The list above demonstrates that the breadth and scope of portfolio management involves virtually every insurance function and the need is for an integrated approach. The portfolio manager cannot be an expert in every area of the business and therefore has to be able to collaborate with, influence, negotiate with, and manage many stakeholders to ensure all interested functions are involved in working together to support the success of the portfolio. The portfolio manager has to have a good working knowledge of every function that interacts and supports the achievement of the strategy. For example they need to know enough about reserving to enable them to attend and contribute to reserving meetings and challenge the actuaries if required. Similarly, knowledge of the insurer’s distribution strategy and impact on the portfolio is a pre-requisite with the ability to influence the manager or management team primarily responsible for this function. And of course proactivity in collaborating and working with other functions beats being reactive.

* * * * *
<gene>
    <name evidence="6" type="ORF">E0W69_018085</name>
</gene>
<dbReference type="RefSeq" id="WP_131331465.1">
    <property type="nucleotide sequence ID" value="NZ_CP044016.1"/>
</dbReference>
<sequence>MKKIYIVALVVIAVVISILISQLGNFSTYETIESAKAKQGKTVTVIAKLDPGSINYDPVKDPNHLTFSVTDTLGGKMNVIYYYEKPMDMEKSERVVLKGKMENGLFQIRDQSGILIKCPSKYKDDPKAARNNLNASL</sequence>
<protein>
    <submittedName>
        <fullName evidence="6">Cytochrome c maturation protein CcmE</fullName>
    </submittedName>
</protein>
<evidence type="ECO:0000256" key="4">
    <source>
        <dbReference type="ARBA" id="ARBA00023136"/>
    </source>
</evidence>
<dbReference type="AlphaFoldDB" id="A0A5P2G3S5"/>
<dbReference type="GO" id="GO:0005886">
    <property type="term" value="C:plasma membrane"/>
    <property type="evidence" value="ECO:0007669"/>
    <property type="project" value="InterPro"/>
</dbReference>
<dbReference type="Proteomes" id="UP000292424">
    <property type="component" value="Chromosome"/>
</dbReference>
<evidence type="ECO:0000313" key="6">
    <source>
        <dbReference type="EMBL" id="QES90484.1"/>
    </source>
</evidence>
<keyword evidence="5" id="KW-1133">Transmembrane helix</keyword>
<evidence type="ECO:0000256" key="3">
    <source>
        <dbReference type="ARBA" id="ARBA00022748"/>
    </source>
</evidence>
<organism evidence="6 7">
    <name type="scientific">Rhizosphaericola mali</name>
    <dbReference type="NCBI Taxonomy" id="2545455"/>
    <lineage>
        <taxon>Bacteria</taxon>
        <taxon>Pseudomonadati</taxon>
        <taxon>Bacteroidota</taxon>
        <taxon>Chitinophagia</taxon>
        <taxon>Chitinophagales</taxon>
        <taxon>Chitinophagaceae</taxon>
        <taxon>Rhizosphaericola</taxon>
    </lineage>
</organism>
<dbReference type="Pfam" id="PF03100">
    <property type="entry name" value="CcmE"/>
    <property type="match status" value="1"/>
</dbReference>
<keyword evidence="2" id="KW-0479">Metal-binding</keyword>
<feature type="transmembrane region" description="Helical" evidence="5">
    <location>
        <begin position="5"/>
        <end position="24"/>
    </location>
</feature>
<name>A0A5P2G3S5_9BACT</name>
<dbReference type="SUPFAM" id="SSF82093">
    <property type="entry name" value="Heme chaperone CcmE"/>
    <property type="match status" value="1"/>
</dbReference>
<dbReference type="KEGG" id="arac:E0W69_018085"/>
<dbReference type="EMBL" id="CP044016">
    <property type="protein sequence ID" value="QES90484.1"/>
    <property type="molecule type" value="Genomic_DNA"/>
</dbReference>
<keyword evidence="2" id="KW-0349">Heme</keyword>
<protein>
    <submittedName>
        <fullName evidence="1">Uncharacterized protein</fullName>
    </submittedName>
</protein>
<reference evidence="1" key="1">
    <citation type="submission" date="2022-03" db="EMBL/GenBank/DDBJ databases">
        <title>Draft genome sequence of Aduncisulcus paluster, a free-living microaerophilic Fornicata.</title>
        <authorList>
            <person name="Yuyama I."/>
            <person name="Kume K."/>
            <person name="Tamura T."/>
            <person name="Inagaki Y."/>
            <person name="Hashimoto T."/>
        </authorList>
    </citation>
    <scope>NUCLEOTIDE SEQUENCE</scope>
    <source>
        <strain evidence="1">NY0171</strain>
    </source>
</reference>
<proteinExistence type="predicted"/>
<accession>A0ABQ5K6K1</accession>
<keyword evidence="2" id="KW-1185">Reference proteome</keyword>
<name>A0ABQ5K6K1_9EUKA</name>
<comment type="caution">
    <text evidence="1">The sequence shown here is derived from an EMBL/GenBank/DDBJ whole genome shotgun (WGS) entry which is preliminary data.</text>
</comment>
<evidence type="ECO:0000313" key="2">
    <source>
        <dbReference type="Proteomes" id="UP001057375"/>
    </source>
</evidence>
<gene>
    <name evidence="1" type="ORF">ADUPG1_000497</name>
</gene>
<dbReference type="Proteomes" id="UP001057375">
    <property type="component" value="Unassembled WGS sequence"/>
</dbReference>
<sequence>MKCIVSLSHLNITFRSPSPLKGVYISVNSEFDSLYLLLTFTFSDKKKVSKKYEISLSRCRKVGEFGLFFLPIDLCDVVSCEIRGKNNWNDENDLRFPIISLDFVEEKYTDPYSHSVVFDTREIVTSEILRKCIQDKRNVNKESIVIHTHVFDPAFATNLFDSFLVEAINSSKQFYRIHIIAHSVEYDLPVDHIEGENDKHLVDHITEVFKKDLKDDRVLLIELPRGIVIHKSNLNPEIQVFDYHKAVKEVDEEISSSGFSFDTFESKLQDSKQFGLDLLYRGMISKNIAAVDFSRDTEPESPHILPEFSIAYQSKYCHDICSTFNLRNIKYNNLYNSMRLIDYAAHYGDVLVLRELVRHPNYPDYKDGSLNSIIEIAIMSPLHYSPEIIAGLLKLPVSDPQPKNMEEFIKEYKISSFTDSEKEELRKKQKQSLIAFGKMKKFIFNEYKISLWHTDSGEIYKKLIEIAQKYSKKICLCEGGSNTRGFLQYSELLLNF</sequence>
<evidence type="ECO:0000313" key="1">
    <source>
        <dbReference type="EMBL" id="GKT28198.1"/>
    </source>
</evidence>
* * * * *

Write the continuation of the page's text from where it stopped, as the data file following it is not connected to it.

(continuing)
Portfolio managers have to be good communicators – they need to be able to listen and digest input from all related functions such as claims, reinsurance and pricing, as well as being able to articulate clearly their portfolio strategy and results to the wider portfolio team and business leaders.

Customers should be at the centre of their thinking and a key element here is the understanding of their market, their competitors and their customers’ needs to ensure that the portfolio strategy, product design and proposition reflects these.